I’ve loved the Olympics. I have for a long time. And all those Olympic host cities always seemed in such distant, exotic locations. When I first set out from Omiya to Kumagaya, I was stunned at the name of the rail line: the Nagano Line. The Nagano Winter Olympics were a mere 4 years earlier, and they were still fresh in my mind. And now, to be living in a city so close to them, just a quick ride on the bullet train, it blew my mind. After I spent my first week in Kumagaya and got settled into the new job and my new apartment, I made a solemn vow. I would go to Nagano.
It was a sentiment easier stated than done. I thought I would do it on a long weekend. Head out on the Saturday, see the sights on the Sunday, and come back on the Monday. But, with the way my hours were arranged, long weekends were few and far between. And for my big vacations – whole weeks off – I decided to waste those going to the farthest reaches of Japan. But I knew that, before my time in Japan was done, I’d be going to Nagano.
Soon, my time in Japan was done. But I wasn’t going to hop on a plane and head home for Canada right away. I sat down with a map and planned a lazy loop through the mountains known as the Japan Alps. It was a loose, two week plan that would take me to see most of the things I wanted to see in Japan before I left the country: Mount Fuji, a couple of tiny onsen villages…and Nagano.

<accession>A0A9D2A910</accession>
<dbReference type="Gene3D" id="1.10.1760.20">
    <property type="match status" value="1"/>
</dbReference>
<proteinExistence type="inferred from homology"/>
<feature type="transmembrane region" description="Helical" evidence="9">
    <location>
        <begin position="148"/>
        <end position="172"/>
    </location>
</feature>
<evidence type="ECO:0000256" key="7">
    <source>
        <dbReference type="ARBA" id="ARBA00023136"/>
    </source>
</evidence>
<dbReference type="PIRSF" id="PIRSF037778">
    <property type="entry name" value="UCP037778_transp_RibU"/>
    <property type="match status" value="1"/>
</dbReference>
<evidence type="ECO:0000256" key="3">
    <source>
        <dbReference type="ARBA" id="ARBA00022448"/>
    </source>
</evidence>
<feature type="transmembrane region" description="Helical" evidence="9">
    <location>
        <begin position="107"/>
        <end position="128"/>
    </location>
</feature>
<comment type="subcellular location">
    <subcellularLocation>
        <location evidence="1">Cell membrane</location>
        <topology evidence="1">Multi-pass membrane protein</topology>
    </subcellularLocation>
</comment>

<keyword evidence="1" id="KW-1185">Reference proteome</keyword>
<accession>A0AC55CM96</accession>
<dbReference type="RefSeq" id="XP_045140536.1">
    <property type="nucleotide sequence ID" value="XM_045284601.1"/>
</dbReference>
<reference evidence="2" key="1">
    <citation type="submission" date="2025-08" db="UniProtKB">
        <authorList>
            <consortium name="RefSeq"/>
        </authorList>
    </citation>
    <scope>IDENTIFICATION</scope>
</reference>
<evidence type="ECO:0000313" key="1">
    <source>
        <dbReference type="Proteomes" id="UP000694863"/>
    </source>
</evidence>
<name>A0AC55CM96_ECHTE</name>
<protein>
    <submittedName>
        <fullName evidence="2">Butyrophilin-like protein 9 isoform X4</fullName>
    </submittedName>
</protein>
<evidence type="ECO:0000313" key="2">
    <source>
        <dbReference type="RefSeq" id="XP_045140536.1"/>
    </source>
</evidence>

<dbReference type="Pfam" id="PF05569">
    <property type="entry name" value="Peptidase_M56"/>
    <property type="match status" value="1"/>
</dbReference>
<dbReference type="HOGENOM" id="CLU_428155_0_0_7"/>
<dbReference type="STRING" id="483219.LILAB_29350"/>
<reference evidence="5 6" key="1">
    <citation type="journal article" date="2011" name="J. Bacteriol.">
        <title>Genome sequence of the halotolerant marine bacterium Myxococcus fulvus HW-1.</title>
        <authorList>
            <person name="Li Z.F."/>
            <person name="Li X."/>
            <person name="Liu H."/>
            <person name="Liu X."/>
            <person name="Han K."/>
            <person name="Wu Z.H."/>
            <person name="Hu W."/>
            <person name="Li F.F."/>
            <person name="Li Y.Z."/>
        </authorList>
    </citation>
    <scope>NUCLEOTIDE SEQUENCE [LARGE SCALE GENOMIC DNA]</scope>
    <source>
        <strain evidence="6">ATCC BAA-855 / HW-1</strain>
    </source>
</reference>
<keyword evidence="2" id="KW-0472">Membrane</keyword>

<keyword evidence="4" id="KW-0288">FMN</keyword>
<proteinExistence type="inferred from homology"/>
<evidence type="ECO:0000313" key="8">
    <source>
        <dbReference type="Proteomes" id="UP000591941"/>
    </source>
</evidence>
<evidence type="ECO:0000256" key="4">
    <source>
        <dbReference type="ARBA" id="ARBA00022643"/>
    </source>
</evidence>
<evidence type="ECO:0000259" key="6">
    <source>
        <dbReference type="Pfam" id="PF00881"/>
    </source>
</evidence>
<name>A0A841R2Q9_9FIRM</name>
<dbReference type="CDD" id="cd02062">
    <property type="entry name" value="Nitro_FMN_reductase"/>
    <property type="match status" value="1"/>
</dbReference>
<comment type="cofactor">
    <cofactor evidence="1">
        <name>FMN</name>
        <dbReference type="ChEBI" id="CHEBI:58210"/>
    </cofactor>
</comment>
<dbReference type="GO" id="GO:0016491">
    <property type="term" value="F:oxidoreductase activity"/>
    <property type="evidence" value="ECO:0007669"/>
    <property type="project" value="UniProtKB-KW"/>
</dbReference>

A week into my lazy loop through the mountains, my train pulled into Nagano station. The first thing that struck me as odd about Nagano Station was the fact that all the signs were in Japanese. Don’t get me wrong. I was in Japan. It was expected. But, every where else I went in Japan, all the signs at all the train stations were in Japanese, English, and Korean. This was the first time I was at a station where the signs were strictly Japanese. It was a little unexpected, especially for a former Olympic host city.